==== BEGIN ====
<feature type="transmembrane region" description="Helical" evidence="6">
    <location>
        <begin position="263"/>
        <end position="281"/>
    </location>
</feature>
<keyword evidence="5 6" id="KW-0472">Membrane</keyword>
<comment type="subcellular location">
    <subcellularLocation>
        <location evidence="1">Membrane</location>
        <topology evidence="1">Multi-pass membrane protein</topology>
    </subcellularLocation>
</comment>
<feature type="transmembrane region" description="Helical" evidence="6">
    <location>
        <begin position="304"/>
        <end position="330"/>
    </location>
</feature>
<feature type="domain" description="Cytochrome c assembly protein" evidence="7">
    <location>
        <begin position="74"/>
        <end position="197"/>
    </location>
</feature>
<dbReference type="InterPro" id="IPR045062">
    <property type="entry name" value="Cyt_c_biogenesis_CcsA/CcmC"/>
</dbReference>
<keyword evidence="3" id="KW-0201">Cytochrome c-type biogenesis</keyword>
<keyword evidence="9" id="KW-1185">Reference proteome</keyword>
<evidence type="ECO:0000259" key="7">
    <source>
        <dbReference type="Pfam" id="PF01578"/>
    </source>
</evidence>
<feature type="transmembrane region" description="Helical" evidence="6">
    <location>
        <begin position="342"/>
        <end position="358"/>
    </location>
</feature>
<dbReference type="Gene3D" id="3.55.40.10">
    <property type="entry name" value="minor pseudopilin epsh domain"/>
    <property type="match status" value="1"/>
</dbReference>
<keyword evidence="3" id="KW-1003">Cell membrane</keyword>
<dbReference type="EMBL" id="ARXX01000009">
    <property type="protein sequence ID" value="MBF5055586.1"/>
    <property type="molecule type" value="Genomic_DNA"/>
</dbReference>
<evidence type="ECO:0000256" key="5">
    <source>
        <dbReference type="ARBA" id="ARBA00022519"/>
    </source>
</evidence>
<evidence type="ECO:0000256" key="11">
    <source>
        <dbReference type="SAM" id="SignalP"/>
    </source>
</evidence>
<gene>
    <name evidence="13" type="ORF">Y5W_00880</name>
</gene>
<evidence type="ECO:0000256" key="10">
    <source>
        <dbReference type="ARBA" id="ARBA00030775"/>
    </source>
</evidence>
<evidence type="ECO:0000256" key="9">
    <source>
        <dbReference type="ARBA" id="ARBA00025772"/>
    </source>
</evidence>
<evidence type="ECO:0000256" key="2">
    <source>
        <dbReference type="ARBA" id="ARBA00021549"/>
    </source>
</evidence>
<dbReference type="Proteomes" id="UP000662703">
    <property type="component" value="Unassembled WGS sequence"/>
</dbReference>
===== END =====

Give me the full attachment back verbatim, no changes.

<feature type="transmembrane region" description="Helical" evidence="6">
    <location>
        <begin position="263"/>
        <end position="281"/>
    </location>
</feature>
<keyword evidence="5 6" id="KW-0472">Membrane</keyword>
<comment type="subcellular location">
    <subcellularLocation>
        <location evidence="1">Membrane</location>
        <topology evidence="1">Multi-pass membrane protein</topology>
    </subcellularLocation>
</comment>
<feature type="transmembrane region" description="Helical" evidence="6">
    <location>
        <begin position="304"/>
        <end position="330"/>
    </location>
</feature>
<feature type="domain" description="Cytochrome c assembly protein" evidence="7">
    <location>
        <begin position="74"/>
        <end position="197"/>
    </location>
</feature>
<dbReference type="InterPro" id="IPR045062">
    <property type="entry name" value="Cyt_c_biogenesis_CcsA/CcmC"/>
</dbReference>
<keyword evidence="3" id="KW-0201">Cytochrome c-type biogenesis</keyword>
<keyword evidence="9" id="KW-1185">Reference proteome</keyword>
<evidence type="ECO:0000259" key="7">
    <source>
        <dbReference type="Pfam" id="PF01578"/>
    </source>
</evidence>
<feature type="transmembrane region" description="Helical" evidence="6">
    <location>
        <begin position="342"/>
        <end position="358"/>
    </location>
</feature>
<dbReference type="Gene3D" id="3.55.40.10">
    <property type="entry name" value="minor pseudopilin epsh domain"/>
    <property type="match status" value="1"/>
</dbReference>
<keyword evidence="3" id="KW-1003">Cell membrane</keyword>
<dbReference type="EMBL" id="ARXX01000009">
    <property type="protein sequence ID" value="MBF5055586.1"/>
    <property type="molecule type" value="Genomic_DNA"/>
</dbReference>
<evidence type="ECO:0000256" key="5">
    <source>
        <dbReference type="ARBA" id="ARBA00022519"/>
    </source>
</evidence>
<evidence type="ECO:0000256" key="11">
    <source>
        <dbReference type="SAM" id="SignalP"/>
    </source>
</evidence>
<gene>
    <name evidence="13" type="ORF">Y5W_00880</name>
</gene>
<evidence type="ECO:0000256" key="10">
    <source>
        <dbReference type="ARBA" id="ARBA00030775"/>
    </source>
</evidence>
<evidence type="ECO:0000256" key="9">
    <source>
        <dbReference type="ARBA" id="ARBA00025772"/>
    </source>
</evidence>
<evidence type="ECO:0000256" key="2">
    <source>
        <dbReference type="ARBA" id="ARBA00021549"/>
    </source>
</evidence>
<dbReference type="Proteomes" id="UP000662703">
    <property type="component" value="Unassembled WGS sequence"/>
</dbReference>